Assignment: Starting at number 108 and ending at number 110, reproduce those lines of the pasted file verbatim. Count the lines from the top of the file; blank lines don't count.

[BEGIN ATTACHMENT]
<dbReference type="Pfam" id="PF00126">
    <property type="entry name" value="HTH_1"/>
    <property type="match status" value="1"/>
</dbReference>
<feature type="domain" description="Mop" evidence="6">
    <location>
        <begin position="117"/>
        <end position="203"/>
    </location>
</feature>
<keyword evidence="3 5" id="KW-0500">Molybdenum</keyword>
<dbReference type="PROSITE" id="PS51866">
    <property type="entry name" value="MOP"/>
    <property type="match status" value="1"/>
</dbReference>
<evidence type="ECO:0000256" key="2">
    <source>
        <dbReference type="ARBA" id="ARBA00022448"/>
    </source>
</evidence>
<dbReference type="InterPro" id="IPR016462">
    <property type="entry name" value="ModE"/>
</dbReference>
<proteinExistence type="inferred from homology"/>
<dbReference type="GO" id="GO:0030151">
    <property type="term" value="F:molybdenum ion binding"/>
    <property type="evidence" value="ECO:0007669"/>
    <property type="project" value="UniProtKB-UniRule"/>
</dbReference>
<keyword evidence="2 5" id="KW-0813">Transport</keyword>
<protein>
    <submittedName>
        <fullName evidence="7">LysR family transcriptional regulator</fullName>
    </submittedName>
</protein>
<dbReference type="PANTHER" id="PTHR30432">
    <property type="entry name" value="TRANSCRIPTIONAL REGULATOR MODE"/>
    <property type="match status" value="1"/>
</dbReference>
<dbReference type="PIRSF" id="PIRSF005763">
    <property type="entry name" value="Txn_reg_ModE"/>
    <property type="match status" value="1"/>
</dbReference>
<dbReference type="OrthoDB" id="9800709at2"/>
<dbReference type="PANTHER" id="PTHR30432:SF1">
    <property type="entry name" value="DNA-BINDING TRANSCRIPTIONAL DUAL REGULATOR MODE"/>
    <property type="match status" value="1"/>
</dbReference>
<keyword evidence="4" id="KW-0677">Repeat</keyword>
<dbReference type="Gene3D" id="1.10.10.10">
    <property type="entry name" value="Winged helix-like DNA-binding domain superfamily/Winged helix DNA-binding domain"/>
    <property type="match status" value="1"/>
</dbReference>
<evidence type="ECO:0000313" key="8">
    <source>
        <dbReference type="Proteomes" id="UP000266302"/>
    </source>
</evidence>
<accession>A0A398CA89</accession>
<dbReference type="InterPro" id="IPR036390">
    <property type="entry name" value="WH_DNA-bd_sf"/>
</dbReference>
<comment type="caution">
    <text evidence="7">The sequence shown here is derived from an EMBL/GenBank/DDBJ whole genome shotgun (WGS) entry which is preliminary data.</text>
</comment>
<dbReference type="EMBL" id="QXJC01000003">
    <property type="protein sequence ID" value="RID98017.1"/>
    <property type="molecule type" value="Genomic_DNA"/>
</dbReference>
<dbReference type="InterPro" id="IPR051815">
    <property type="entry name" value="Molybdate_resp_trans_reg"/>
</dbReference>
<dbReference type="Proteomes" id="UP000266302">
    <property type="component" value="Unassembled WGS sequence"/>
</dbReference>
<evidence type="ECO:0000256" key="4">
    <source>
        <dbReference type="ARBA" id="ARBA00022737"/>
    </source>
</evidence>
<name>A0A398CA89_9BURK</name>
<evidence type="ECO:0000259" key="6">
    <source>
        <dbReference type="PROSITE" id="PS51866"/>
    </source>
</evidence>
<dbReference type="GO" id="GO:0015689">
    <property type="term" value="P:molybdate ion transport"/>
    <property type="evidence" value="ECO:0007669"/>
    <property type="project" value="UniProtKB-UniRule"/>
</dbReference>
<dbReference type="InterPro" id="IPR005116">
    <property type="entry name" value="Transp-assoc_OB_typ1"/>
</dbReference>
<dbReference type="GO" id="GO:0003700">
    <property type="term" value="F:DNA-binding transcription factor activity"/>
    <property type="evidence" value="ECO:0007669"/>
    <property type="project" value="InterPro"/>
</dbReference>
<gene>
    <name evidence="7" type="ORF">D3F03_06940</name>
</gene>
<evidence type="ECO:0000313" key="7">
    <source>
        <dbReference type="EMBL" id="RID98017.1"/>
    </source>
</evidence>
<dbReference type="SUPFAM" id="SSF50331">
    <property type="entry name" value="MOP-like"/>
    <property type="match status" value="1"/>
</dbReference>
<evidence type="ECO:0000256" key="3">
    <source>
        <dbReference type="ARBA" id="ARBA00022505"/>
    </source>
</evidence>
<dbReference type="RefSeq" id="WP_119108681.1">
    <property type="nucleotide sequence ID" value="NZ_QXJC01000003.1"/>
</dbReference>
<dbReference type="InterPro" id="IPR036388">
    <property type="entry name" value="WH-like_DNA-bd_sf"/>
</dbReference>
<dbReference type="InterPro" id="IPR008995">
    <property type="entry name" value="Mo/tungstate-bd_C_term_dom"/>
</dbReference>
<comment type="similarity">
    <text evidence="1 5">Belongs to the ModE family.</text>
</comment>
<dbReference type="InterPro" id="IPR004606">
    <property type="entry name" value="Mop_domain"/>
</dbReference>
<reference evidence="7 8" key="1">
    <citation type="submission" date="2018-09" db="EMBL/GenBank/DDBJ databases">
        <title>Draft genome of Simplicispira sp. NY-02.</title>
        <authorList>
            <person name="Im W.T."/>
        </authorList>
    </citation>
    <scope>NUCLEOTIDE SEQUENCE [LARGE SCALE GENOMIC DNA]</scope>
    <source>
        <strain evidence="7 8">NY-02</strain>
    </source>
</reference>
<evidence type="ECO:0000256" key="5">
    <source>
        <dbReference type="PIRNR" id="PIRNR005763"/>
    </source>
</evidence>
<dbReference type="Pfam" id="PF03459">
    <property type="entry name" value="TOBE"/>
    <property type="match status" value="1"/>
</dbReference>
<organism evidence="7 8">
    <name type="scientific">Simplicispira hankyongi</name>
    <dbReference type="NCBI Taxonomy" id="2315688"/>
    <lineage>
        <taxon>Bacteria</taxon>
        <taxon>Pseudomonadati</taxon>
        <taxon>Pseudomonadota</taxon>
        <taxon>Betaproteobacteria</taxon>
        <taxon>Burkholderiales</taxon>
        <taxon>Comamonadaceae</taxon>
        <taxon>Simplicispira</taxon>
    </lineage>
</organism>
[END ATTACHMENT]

<dbReference type="SUPFAM" id="SSF50331">
    <property type="entry name" value="MOP-like"/>
    <property type="match status" value="1"/>